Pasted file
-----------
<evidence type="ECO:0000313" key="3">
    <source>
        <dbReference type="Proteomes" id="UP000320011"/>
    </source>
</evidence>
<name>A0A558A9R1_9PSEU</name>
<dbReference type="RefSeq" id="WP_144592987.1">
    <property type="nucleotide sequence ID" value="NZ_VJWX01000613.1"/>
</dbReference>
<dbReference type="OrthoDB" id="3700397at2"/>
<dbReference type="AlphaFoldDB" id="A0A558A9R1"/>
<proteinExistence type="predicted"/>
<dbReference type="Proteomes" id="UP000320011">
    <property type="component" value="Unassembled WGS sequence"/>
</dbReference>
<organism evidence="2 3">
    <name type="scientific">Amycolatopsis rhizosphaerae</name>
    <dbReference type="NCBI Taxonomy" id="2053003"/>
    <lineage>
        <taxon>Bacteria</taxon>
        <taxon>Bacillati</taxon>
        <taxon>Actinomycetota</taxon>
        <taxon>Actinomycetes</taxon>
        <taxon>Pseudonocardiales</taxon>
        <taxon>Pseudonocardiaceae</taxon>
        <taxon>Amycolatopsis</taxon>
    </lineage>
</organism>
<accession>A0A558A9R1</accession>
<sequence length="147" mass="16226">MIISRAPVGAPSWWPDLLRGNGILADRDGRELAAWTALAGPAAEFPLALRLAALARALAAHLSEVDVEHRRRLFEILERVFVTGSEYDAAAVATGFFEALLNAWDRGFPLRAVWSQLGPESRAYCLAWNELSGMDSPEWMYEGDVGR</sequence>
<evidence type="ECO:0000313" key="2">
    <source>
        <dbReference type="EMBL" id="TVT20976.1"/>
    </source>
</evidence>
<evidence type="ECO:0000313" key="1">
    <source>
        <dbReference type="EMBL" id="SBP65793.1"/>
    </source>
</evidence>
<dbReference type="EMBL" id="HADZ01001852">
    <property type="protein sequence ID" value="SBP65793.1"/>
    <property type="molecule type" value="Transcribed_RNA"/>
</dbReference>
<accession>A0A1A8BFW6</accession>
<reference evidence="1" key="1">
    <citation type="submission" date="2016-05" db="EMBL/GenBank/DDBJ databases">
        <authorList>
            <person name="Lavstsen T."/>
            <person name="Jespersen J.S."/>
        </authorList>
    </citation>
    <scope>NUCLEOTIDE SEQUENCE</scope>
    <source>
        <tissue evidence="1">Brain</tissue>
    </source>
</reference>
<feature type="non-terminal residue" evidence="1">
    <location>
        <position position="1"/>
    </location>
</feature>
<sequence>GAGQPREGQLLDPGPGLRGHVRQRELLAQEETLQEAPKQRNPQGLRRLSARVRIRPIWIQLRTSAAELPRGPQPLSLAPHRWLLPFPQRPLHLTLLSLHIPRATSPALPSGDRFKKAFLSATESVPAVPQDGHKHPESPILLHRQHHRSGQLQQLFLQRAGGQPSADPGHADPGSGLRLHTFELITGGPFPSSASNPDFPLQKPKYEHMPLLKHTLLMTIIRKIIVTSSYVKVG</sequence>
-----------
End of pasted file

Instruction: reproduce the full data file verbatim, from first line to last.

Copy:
<evidence type="ECO:0000313" key="3">
    <source>
        <dbReference type="Proteomes" id="UP000320011"/>
    </source>
</evidence>
<name>A0A558A9R1_9PSEU</name>
<dbReference type="RefSeq" id="WP_144592987.1">
    <property type="nucleotide sequence ID" value="NZ_VJWX01000613.1"/>
</dbReference>
<dbReference type="OrthoDB" id="3700397at2"/>
<dbReference type="AlphaFoldDB" id="A0A558A9R1"/>
<proteinExistence type="predicted"/>
<dbReference type="Proteomes" id="UP000320011">
    <property type="component" value="Unassembled WGS sequence"/>
</dbReference>
<organism evidence="2 3">
    <name type="scientific">Amycolatopsis rhizosphaerae</name>
    <dbReference type="NCBI Taxonomy" id="2053003"/>
    <lineage>
        <taxon>Bacteria</taxon>
        <taxon>Bacillati</taxon>
        <taxon>Actinomycetota</taxon>
        <taxon>Actinomycetes</taxon>
        <taxon>Pseudonocardiales</taxon>
        <taxon>Pseudonocardiaceae</taxon>
        <taxon>Amycolatopsis</taxon>
    </lineage>
</organism>
<accession>A0A558A9R1</accession>
<sequence length="147" mass="16226">MIISRAPVGAPSWWPDLLRGNGILADRDGRELAAWTALAGPAAEFPLALRLAALARALAAHLSEVDVEHRRRLFEILERVFVTGSEYDAAAVATGFFEALLNAWDRGFPLRAVWSQLGPESRAYCLAWNELSGMDSPEWMYEGDVGR</sequence>
<evidence type="ECO:0000313" key="2">
    <source>
        <dbReference type="EMBL" id="TVT20976.1"/>
    </source>
</evidence>
<evidence type="ECO:0000313" key="1">
    <source>
        <dbReference type="EMBL" id="SBP65793.1"/>
    </source>
</evidence>
<dbReference type="EMBL" id="HADZ01001852">
    <property type="protein sequence ID" value="SBP65793.1"/>
    <property type="molecule type" value="Transcribed_RNA"/>
</dbReference>
<accession>A0A1A8BFW6</accession>
<reference evidence="1" key="1">
    <citation type="submission" date="2016-05" db="EMBL/GenBank/DDBJ databases">
        <authorList>
            <person name="Lavstsen T."/>
            <person name="Jespersen J.S."/>
        </authorList>
    </citation>
    <scope>NUCLEOTIDE SEQUENCE</scope>
    <source>
        <tissue evidence="1">Brain</tissue>
    </source>
</reference>
<feature type="non-terminal residue" evidence="1">
    <location>
        <position position="1"/>
    </location>
</feature>
<sequence>GAGQPREGQLLDPGPGLRGHVRQRELLAQEETLQEAPKQRNPQGLRRLSARVRIRPIWIQLRTSAAELPRGPQPLSLAPHRWLLPFPQRPLHLTLLSLHIPRATSPALPSGDRFKKAFLSATESVPAVPQDGHKHPESPILLHRQHHRSGQLQQLFLQRAGGQPSADPGHADPGSGLRLHTFELITGGPFPSSASNPDFPLQKPKYEHMPLLKHTLLMTIIRKIIVTSSYVKVG</sequence>